Caribbean Court Of Justice Interprets Constitutional Provisions On Anti-Defection And No-Confidence While Upholding The Fall Of Guyanese President's Government [Read Judgment]

Karan Tripathi
6 July 2019 11:38 AM GMT
Caribbean Court Of Justice Interprets Constitutional Provisions On Anti-Defection And No-Confidence While Upholding The Fall Of Guyanese Presidents Government [Read Judgment]
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The Caribbean Court of Justice has delivered a significant judgment on defection and no-confidence motion while upholding the fall of government under the David Granger in Guyana.

In the present case, a no-confidence motion against President Granger was voted upon by the National Assembly wherein 33 members voted in favour while 32 voted against the motion. One of the members, Mr Persaud, acted against the party whip and voted in favour of the motion. Later, it was pointed out in the petition filed by the Attorney General before the High Court, that during the time of the election he held the Canadian citizenship, and therefore, shall be declared disqualified to be the member of the Assembly.

The Supreme Court was met with an appeal and a counter-appeal pertaining to the no-confidence motion against the incumbent President of Guyana, Mr Granger. It had to rule upon the following issues:

  1. 1. Whether Article 106(6) which talks about 'confidence motion' applies to no-confidence motion?
  2. 2. What is the majority necessary for the passage of a no-confidence motion?
  3. 3. Does the Court have jurisdiction to inquire into the issue of Mr Persaud's disqualification from being a member of the National Assembly?
  4. 4. Was Mr Persaud precluded from voting in the manner he did in light of the anti-defection provisions (Art 156(3)) of the Constitution?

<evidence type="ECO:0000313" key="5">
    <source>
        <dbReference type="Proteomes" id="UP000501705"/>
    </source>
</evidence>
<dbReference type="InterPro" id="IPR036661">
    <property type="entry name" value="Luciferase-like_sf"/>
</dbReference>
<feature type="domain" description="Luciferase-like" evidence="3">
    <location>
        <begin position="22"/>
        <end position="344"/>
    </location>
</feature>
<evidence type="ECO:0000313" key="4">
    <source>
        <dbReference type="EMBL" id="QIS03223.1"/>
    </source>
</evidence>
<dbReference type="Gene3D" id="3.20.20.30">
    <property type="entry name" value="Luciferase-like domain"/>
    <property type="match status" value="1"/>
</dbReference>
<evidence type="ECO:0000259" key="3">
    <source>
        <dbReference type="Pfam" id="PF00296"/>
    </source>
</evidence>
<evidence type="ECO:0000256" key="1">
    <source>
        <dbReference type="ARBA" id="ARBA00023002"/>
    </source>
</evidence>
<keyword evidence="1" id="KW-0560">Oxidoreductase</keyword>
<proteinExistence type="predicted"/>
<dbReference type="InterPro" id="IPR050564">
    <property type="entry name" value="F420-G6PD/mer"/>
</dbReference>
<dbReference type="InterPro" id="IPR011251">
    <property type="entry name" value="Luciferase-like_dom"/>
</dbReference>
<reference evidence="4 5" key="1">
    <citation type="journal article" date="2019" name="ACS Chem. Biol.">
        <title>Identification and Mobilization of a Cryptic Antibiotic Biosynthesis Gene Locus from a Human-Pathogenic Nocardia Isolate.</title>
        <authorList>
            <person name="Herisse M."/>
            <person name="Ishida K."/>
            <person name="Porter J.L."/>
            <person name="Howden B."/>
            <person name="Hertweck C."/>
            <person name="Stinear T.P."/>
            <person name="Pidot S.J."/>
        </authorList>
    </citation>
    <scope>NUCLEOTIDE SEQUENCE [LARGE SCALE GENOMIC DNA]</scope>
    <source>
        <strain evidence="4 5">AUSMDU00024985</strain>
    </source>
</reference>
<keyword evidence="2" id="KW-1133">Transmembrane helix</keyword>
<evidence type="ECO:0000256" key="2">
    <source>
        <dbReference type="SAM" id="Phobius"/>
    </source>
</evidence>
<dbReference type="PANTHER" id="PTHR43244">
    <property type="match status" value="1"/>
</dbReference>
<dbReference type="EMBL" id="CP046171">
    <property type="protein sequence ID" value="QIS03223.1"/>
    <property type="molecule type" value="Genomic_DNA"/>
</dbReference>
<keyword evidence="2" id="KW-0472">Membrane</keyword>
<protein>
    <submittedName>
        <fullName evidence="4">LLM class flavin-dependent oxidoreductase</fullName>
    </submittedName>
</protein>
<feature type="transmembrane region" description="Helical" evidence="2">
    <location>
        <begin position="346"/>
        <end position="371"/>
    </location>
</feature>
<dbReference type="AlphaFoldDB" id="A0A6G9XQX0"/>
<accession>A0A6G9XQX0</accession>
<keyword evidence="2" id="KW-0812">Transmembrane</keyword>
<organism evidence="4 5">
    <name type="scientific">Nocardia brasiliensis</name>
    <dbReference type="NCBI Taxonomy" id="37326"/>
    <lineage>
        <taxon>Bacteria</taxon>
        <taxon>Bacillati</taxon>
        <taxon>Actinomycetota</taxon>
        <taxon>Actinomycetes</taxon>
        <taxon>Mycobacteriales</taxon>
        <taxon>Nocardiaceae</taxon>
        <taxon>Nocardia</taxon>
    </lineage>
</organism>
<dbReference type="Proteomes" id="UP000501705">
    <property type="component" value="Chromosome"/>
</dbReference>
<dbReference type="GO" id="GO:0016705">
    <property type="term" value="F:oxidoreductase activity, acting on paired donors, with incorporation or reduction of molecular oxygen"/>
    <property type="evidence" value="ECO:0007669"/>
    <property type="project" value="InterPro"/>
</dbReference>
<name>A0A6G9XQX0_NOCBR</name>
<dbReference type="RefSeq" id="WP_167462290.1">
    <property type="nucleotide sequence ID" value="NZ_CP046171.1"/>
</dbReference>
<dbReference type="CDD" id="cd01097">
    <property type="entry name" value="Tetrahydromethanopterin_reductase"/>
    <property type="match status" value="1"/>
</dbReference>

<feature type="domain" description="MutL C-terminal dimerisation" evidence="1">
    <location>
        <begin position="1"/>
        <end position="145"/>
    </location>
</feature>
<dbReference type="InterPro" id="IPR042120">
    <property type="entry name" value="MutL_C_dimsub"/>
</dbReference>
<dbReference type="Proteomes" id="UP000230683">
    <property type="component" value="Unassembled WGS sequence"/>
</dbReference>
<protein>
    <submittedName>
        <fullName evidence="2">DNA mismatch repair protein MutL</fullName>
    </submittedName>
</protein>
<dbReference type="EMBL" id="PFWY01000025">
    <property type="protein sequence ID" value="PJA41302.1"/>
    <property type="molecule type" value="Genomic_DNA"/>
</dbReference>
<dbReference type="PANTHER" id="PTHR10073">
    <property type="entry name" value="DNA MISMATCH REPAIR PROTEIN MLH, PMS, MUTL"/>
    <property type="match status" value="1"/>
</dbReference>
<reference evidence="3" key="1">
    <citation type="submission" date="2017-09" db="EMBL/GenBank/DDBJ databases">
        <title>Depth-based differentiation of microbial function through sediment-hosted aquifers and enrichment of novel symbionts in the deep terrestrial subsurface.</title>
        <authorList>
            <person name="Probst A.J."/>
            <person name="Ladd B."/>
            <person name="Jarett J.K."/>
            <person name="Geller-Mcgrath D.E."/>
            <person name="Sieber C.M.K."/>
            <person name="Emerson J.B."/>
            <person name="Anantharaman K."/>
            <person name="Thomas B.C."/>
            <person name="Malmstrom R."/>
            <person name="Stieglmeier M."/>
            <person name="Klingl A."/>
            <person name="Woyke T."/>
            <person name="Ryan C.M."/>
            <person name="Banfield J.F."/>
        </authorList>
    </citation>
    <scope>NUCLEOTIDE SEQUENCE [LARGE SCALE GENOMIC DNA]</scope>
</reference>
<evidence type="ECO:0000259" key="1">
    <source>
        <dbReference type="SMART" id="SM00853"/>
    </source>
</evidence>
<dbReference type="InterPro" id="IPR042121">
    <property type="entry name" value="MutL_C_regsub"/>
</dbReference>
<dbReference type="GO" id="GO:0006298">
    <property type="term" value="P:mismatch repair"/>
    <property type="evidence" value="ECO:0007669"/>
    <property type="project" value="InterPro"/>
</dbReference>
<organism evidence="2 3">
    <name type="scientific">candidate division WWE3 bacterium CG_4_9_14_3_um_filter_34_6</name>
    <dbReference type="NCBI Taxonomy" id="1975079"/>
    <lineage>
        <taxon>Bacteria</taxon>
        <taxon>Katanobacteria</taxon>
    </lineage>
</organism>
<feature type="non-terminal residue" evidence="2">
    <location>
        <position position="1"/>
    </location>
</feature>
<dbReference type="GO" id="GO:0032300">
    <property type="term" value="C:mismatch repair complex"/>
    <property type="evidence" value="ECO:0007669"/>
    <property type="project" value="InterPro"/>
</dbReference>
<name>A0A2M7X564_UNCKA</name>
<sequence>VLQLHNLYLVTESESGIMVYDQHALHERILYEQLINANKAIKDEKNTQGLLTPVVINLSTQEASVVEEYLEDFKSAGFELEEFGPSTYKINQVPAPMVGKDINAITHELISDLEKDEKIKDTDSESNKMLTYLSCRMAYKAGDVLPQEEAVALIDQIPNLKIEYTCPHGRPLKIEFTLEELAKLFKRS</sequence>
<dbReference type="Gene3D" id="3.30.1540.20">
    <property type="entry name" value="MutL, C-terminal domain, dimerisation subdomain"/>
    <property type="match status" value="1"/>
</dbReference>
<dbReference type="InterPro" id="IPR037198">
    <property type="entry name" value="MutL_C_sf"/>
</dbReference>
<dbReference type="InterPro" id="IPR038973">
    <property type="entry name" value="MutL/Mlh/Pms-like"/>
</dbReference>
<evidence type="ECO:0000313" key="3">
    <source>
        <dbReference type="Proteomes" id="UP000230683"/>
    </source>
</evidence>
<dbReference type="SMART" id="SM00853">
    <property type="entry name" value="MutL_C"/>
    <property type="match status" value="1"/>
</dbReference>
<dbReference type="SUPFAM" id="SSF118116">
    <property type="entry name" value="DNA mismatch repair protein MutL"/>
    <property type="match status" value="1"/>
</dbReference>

5. 5. Does Article 165(2) of the Constitution preserve the validity of Mr Persaud's vote?

Ruling upon the first issue, the court noted that Article 106(2) and 106(6) give effect to this fundamental principle of responsible or accountable government. The fact that Article 106(6) speaks of "motion of confidence" and not a motion of no confidence is unimportant. It does not affect the operation of the principle. These are mere linguistic differences denoting different sides of the same coin. While holding this distinction between 'confidence' and 'no-confidence' motion inapplicable, the Bench cited the following passage from Basu's book on Indian Constitution:

"Some Constitutions provide for the Government itself seeking a vote of confidence from the popular House of Parliament. It is evident, that if the Government fails to obtain such vote, it would be tantamount to the passing of a vote of no-confidence, and the Government must then resign."

On the second issue, the Attorney General had argued that the phrase 'majority of all elected members' in Article 106(6) refers to at least one half of the Members plus one. The court rejected this claim and held the majority to be '33' by opining that since the Assembly comprises an odd number, there is no need to imply into the Constitution any formula for defining a majority as being "half plus one".